Tesla coil help

Discussion in 'The Projects Forum' started by Peter basolo, Nov 24, 2014.

  1. Peter basolo

    Thread Starter Member

    Nov 24, 2014
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    0
    so I made a miniature Tesla coil and all the parts seem to be accurate to a larger scale one but nothing happens when I apply power
     
  2. tom_s

    Member

    Jun 27, 2014
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    333
  3. DerStrom8

    Well-Known Member

    Feb 20, 2011
    2,428
    1,328
    Good day, Peter!

    There is far more to building Tesla coils than simply making it look right. The most important thing is that the primary tank circuit resonates at the same frequency as the secondary tank circuit. If it's off even a little bit, it may not work at all.

    Could you post photos and diagrams of your setup? What are you using for power supplies, the tank capacitor, etc? I won't be able to help without knowing your specs.

    As tom_s said, Tesla coils are very dangerous. Without knowing how Tesla coils work or the dangers involved, you are risking your own life and property. I am willing to help you, but you must take every precaution to keep yourself and others safe. You may not get a second chance.

    Regards,
    Matt
     
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  4. Peter basolo

    Thread Starter Member

    Nov 24, 2014
    38
    0
    Here are some picks I switch between the double a's and the power supply so I posted both. As I said earlier I went small scale my reasoning for such is that I don't want to get hurt haha.
     
  5. DerStrom8

    Well-Known Member

    Feb 20, 2011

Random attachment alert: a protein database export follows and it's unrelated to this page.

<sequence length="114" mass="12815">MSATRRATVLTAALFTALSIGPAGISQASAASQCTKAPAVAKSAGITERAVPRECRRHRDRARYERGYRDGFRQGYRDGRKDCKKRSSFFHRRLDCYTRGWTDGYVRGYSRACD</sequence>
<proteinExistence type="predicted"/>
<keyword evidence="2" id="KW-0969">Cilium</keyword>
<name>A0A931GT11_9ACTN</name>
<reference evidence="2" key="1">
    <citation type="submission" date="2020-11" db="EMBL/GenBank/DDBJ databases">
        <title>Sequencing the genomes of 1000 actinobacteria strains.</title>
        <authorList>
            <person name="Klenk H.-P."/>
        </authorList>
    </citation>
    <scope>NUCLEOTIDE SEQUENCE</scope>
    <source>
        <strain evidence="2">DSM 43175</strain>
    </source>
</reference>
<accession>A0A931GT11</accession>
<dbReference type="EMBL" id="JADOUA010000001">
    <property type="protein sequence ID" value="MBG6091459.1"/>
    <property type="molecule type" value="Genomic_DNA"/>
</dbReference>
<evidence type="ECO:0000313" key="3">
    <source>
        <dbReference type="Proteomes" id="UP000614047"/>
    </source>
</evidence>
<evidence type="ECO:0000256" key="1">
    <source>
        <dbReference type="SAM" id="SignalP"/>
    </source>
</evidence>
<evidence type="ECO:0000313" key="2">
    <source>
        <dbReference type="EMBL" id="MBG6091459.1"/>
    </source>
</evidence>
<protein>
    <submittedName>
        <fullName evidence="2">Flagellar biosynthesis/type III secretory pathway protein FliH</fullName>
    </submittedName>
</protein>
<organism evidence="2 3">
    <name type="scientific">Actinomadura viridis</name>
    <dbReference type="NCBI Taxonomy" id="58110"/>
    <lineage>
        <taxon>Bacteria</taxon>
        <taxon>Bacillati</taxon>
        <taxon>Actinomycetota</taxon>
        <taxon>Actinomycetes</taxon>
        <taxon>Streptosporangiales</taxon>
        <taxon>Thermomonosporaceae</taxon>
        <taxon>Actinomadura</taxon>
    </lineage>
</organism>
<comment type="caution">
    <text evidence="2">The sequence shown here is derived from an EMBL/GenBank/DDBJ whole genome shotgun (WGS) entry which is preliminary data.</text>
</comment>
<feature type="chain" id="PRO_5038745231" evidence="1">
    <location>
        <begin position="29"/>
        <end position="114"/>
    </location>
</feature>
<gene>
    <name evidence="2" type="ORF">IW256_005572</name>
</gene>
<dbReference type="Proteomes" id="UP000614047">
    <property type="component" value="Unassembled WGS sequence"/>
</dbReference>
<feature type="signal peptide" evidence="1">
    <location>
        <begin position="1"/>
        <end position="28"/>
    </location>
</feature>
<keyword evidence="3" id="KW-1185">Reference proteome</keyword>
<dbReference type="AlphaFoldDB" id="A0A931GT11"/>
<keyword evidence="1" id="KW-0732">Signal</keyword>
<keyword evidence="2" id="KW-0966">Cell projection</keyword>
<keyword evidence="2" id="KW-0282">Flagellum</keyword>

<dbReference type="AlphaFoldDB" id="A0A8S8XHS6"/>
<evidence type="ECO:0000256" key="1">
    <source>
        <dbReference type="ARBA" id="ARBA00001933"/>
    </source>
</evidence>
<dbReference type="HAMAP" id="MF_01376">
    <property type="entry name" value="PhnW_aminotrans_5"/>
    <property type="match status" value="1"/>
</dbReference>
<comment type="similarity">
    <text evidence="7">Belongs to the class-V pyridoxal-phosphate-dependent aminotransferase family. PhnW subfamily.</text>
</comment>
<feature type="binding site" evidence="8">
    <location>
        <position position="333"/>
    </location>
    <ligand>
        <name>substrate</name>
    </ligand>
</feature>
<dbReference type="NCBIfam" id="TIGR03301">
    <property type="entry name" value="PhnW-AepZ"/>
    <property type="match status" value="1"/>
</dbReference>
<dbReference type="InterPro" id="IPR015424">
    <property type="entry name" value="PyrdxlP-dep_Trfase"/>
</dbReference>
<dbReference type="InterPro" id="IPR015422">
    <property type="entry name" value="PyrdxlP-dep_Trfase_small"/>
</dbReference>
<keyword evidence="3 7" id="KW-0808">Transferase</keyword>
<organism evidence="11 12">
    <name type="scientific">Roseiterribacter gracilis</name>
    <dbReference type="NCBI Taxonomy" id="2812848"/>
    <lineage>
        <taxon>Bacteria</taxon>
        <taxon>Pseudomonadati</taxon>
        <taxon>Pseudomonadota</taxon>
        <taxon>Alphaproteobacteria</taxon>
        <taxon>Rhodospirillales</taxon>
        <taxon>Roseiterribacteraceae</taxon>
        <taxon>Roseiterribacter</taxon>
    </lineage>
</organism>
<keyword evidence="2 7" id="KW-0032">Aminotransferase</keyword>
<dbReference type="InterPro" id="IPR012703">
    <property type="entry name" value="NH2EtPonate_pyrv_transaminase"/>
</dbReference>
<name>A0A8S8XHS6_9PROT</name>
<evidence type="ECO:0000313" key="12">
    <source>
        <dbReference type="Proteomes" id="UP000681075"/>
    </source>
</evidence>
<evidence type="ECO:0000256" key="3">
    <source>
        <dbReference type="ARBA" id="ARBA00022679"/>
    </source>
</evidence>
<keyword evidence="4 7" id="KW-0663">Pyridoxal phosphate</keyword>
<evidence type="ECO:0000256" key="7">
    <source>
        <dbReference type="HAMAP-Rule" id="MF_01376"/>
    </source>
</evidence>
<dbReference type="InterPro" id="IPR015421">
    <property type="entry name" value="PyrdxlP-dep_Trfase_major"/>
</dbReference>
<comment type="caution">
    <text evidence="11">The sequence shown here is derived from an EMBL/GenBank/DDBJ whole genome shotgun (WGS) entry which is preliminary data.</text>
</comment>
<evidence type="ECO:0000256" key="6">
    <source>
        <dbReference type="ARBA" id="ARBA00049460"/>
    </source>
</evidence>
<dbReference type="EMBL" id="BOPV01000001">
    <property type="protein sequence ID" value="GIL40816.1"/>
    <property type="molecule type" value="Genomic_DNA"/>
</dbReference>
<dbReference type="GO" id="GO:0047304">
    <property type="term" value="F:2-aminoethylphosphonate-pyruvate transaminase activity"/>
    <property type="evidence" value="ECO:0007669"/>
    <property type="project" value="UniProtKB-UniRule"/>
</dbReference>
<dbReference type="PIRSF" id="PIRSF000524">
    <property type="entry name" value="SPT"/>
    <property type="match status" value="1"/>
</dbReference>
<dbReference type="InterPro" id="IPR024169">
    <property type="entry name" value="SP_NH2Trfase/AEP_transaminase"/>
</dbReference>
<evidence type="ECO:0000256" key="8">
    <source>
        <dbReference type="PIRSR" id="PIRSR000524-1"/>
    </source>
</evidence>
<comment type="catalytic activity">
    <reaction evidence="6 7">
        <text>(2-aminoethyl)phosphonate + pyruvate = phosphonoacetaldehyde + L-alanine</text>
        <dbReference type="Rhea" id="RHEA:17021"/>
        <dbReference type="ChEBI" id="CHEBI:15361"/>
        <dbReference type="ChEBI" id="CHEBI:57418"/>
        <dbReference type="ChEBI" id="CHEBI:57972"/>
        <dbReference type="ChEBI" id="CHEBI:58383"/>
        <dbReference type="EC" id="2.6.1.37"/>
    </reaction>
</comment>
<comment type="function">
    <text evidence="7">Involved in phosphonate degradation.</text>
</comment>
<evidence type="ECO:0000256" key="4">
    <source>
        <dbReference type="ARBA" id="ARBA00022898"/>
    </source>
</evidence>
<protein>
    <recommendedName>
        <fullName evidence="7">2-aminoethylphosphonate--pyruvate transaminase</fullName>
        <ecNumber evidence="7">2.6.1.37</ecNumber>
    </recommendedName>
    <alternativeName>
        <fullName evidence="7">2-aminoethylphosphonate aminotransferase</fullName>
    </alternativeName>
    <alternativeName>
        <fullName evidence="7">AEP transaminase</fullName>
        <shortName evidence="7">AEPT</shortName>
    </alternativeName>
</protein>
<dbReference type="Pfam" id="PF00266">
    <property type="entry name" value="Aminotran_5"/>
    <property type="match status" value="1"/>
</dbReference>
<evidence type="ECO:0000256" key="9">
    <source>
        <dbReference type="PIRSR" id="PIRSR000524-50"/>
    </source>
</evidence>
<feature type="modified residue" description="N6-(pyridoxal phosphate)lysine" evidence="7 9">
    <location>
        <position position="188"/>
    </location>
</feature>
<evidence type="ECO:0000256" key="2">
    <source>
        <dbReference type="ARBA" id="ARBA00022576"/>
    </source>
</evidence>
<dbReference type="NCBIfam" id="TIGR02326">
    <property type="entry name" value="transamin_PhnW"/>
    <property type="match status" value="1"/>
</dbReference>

2,428
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    Most of those images are so small I can't tell what I'm looking at! :eek:

    I can see several issues though. First of all, your secondary is a mess--The wire should not be overlapping, and there should be no gaps between each turn. Second, the topload is much too sharp, and you will have lots and lots of corona loss. Third, I do not see your capacitor bank. Fourth, your primary is much too close to your secondary. Fifth, I don't see a high voltage power supply (which is required to fire the spark gap). Sixth, I don't even see a spark gap.

    I could go on. It seems like you're missing some of the key components to the coil's operation. I suggest you do more research on how Tesla coils work before attempting to build one. If you don't understand their theory of operation, there's no way you'll be able to build one, and certainly not one that works. I don't want to discourage you, but you MUST do more reading first. I suggest you put this up on a shelf and do a significant amount of googling before taking it down again.

    Feel free to post back here when you have a better understanding of how Tesla coils work.

    Regards,
    Matt
     
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